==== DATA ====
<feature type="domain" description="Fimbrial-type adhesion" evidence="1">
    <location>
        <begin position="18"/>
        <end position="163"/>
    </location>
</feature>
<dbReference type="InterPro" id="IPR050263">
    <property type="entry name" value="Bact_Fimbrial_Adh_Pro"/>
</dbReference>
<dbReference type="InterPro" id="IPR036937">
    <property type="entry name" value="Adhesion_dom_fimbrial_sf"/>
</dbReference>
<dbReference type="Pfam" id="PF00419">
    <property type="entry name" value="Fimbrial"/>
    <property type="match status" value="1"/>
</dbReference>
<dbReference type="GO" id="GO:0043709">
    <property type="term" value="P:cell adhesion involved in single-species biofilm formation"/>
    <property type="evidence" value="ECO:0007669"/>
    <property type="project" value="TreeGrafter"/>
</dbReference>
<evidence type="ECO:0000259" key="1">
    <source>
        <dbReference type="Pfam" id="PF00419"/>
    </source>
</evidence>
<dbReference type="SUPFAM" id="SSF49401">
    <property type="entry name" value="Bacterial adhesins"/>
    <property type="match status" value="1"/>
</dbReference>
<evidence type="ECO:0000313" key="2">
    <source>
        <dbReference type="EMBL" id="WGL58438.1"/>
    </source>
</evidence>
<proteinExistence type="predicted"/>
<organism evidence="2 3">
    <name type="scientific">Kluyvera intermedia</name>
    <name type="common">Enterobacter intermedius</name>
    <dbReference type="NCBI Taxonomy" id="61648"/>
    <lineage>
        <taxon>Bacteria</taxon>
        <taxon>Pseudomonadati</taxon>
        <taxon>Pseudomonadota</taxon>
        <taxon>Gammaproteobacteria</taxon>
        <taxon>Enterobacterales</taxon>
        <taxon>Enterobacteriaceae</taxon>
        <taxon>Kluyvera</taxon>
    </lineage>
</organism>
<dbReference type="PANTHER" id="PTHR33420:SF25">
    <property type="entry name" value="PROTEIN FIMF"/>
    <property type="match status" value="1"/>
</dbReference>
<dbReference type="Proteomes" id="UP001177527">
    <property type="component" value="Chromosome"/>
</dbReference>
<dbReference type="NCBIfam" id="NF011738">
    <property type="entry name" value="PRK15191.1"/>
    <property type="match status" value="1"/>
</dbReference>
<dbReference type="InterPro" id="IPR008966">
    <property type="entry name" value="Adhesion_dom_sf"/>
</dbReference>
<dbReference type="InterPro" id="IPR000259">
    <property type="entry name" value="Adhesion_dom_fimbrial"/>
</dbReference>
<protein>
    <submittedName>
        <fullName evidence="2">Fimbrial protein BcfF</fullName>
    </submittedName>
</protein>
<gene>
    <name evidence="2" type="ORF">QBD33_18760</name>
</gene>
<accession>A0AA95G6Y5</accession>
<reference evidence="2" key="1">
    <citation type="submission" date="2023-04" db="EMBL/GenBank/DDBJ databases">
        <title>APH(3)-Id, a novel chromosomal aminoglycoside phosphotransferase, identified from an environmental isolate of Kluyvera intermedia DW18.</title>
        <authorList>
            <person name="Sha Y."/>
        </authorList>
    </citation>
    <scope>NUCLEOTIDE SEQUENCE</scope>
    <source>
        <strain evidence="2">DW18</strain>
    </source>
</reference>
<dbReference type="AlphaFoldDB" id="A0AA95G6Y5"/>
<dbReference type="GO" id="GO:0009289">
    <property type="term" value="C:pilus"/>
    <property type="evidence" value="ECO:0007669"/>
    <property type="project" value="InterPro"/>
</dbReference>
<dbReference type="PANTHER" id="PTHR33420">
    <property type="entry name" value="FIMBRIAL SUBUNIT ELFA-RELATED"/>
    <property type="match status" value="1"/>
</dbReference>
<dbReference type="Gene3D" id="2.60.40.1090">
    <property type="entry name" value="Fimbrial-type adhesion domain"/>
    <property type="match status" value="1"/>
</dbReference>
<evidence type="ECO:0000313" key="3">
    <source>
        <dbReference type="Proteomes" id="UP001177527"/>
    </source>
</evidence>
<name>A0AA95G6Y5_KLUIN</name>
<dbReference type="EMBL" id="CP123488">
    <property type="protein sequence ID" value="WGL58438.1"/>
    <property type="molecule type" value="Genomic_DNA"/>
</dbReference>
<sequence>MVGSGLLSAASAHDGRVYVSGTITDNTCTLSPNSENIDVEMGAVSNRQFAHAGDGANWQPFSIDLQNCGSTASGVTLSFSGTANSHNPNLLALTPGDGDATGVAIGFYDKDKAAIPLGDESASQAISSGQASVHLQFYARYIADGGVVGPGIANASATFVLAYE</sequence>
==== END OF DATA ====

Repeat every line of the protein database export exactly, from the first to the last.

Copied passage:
<feature type="domain" description="Fimbrial-type adhesion" evidence="1">
    <location>
        <begin position="18"/>
        <end position="163"/>
    </location>
</feature>
<dbReference type="InterPro" id="IPR050263">
    <property type="entry name" value="Bact_Fimbrial_Adh_Pro"/>
</dbReference>
<dbReference type="InterPro" id="IPR036937">
    <property type="entry name" value="Adhesion_dom_fimbrial_sf"/>
</dbReference>
<dbReference type="Pfam" id="PF00419">
    <property type="entry name" value="Fimbrial"/>
    <property type="match status" value="1"/>
</dbReference>
<dbReference type="GO" id="GO:0043709">
    <property type="term" value="P:cell adhesion involved in single-species biofilm formation"/>
    <property type="evidence" value="ECO:0007669"/>
    <property type="project" value="TreeGrafter"/>
</dbReference>
<evidence type="ECO:0000259" key="1">
    <source>
        <dbReference type="Pfam" id="PF00419"/>
    </source>
</evidence>
<dbReference type="SUPFAM" id="SSF49401">
    <property type="entry name" value="Bacterial adhesins"/>
    <property type="match status" value="1"/>
</dbReference>
<evidence type="ECO:0000313" key="2">
    <source>
        <dbReference type="EMBL" id="WGL58438.1"/>
    </source>
</evidence>
<proteinExistence type="predicted"/>
<organism evidence="2 3">
    <name type="scientific">Kluyvera intermedia</name>
    <name type="common">Enterobacter intermedius</name>
    <dbReference type="NCBI Taxonomy" id="61648"/>
    <lineage>
        <taxon>Bacteria</taxon>
        <taxon>Pseudomonadati</taxon>
        <taxon>Pseudomonadota</taxon>
        <taxon>Gammaproteobacteria</taxon>
        <taxon>Enterobacterales</taxon>
        <taxon>Enterobacteriaceae</taxon>
        <taxon>Kluyvera</taxon>
    </lineage>
</organism>
<dbReference type="PANTHER" id="PTHR33420:SF25">
    <property type="entry name" value="PROTEIN FIMF"/>
    <property type="match status" value="1"/>
</dbReference>
<dbReference type="Proteomes" id="UP001177527">
    <property type="component" value="Chromosome"/>
</dbReference>
<dbReference type="NCBIfam" id="NF011738">
    <property type="entry name" value="PRK15191.1"/>
    <property type="match status" value="1"/>
</dbReference>
<dbReference type="InterPro" id="IPR008966">
    <property type="entry name" value="Adhesion_dom_sf"/>
</dbReference>
<dbReference type="InterPro" id="IPR000259">
    <property type="entry name" value="Adhesion_dom_fimbrial"/>
</dbReference>
<protein>
    <submittedName>
        <fullName evidence="2">Fimbrial protein BcfF</fullName>
    </submittedName>
</protein>
<gene>
    <name evidence="2" type="ORF">QBD33_18760</name>
</gene>
<accession>A0AA95G6Y5</accession>
<reference evidence="2" key="1">
    <citation type="submission" date="2023-04" db="EMBL/GenBank/DDBJ databases">
        <title>APH(3)-Id, a novel chromosomal aminoglycoside phosphotransferase, identified from an environmental isolate of Kluyvera intermedia DW18.</title>
        <authorList>
            <person name="Sha Y."/>
        </authorList>
    </citation>
    <scope>NUCLEOTIDE SEQUENCE</scope>
    <source>
        <strain evidence="2">DW18</strain>
    </source>
</reference>
<dbReference type="AlphaFoldDB" id="A0AA95G6Y5"/>
<dbReference type="GO" id="GO:0009289">
    <property type="term" value="C:pilus"/>
    <property type="evidence" value="ECO:0007669"/>
    <property type="project" value="InterPro"/>
</dbReference>
<dbReference type="PANTHER" id="PTHR33420">
    <property type="entry name" value="FIMBRIAL SUBUNIT ELFA-RELATED"/>
    <property type="match status" value="1"/>
</dbReference>
<dbReference type="Gene3D" id="2.60.40.1090">
    <property type="entry name" value="Fimbrial-type adhesion domain"/>
    <property type="match status" value="1"/>
</dbReference>
<evidence type="ECO:0000313" key="3">
    <source>
        <dbReference type="Proteomes" id="UP001177527"/>
    </source>
</evidence>
<name>A0AA95G6Y5_KLUIN</name>
<dbReference type="EMBL" id="CP123488">
    <property type="protein sequence ID" value="WGL58438.1"/>
    <property type="molecule type" value="Genomic_DNA"/>
</dbReference>
<sequence>MVGSGLLSAASAHDGRVYVSGTITDNTCTLSPNSENIDVEMGAVSNRQFAHAGDGANWQPFSIDLQNCGSTASGVTLSFSGTANSHNPNLLALTPGDGDATGVAIGFYDKDKAAIPLGDESASQAISSGQASVHLQFYARYIADGGVVGPGIANASATFVLAYE</sequence>